The fatal accident at Vale's Copper Cliff smelter this week may change the ongoing review of mine safety in the province.

Up until now, the committee had only been looking at underground safety practices, but since the smelter death on Sunday of 36 year-old Paul Rochette and the serious injury to his 28 year-old co-worker in the same incident, the review’s scope may widen.

The vice chair of the mining safety review committee that has been holding public hearings in Sudbury said there are six working groups already looking at specific areas of concern.

Fergus Kerr said the fatality at the smelter has brought attention to issues at mining companies’ surface plants — and the committee will consider striking a sub-committee to look at above ground safety issues.

Mines Review consultation

The Mines Review Safety Committee has been meeting in Sudbury to hear from the public on how the industry could be made safer. (Yvon Theriault/Radio-Canada)

“We want to make sure we haven't missed an area that should be in the review,” he said.

“We're just going to scope it out and see whether it makes sense or not.”

Human consequences

Sunday's fatality in Sudbury hit close to home for Red Lake’s Tami Helgeson, who was scheduled to speak to the committee.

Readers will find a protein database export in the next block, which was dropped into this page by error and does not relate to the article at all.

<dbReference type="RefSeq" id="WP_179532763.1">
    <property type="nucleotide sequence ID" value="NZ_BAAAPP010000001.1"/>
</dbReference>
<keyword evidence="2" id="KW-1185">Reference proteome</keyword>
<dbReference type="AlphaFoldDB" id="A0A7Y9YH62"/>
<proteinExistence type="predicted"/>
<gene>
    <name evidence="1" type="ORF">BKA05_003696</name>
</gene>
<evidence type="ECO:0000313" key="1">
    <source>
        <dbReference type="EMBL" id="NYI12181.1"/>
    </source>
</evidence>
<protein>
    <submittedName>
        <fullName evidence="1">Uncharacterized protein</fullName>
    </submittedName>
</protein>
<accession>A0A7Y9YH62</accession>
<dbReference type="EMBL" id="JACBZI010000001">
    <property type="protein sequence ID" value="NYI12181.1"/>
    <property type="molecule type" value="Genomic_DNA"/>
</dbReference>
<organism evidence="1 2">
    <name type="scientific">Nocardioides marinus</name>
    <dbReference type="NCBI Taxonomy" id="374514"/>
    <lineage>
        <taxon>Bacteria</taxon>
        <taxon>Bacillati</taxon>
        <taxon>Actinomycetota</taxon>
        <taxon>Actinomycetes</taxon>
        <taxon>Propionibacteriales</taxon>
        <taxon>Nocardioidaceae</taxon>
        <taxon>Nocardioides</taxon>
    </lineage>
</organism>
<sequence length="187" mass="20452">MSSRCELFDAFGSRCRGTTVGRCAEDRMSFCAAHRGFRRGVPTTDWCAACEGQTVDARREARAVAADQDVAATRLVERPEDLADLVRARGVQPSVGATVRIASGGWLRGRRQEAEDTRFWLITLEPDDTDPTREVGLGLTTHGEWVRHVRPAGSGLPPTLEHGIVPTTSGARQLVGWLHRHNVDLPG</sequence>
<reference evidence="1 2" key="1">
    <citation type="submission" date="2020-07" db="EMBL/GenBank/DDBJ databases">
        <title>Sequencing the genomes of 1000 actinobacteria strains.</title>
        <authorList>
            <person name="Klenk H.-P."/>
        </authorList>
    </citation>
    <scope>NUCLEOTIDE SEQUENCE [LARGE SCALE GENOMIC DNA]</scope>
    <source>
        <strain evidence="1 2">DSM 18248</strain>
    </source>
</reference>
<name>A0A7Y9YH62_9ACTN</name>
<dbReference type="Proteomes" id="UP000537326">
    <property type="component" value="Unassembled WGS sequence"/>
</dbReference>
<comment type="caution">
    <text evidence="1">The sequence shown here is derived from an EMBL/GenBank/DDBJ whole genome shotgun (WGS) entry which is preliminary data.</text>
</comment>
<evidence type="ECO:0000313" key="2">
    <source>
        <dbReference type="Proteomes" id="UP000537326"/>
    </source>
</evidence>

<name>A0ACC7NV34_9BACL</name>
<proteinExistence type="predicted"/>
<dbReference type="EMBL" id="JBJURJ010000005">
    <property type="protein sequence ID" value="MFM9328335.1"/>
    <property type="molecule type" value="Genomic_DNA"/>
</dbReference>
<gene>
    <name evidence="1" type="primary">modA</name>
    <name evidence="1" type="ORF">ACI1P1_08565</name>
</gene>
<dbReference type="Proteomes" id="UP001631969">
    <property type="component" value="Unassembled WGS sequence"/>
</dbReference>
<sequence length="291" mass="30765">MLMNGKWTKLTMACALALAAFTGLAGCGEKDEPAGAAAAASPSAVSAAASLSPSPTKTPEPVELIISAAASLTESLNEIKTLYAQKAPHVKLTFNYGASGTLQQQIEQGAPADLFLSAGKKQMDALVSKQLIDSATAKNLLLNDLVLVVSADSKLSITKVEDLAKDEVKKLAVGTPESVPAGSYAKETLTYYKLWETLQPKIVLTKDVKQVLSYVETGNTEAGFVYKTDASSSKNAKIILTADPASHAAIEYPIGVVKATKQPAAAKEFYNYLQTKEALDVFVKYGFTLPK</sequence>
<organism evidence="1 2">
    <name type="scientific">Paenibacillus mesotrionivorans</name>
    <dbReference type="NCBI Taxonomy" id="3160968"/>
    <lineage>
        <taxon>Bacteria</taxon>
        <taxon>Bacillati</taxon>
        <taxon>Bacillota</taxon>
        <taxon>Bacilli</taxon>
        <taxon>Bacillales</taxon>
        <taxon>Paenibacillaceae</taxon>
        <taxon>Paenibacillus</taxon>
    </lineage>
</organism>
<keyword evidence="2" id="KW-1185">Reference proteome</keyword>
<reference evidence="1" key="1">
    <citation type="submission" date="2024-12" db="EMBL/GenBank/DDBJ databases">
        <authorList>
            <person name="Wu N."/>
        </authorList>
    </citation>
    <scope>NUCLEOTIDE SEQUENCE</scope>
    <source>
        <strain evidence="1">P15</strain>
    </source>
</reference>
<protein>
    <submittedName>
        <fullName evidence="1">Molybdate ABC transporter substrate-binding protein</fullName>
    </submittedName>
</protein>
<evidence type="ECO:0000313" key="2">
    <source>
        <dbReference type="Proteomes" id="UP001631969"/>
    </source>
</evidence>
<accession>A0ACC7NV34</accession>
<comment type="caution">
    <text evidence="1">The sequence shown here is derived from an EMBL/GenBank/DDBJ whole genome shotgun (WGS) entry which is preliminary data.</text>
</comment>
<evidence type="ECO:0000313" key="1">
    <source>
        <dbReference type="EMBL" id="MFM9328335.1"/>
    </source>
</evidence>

Helgeson lost her 20-year-old old son in a construction accident. She said she speaks out because people need to be reminded of the human consequences of unsafe workplaces

“This is what a safety conference is about. They throw out a bunch of numbers. But I am the face of a workplace tragedy. I'm the personal side. I'm the side that lives with it every day.”

Fergus said broadening the committee’s reach to include surface plants would allow them to look at additional hazards.

“Surface plants tend to be quite site-specific,” he said. “They're very different, from mine to mine, metal to metal. We have the two smelters in Ontario.”

He said the committee will look at the amount of work involved and see if the committee has the resources to take on another sub-committee.

Meanwhile, the mining workplace health and safety conference continues today in Sudbury.

The committee is considering putting out some interim recommendations in about six months.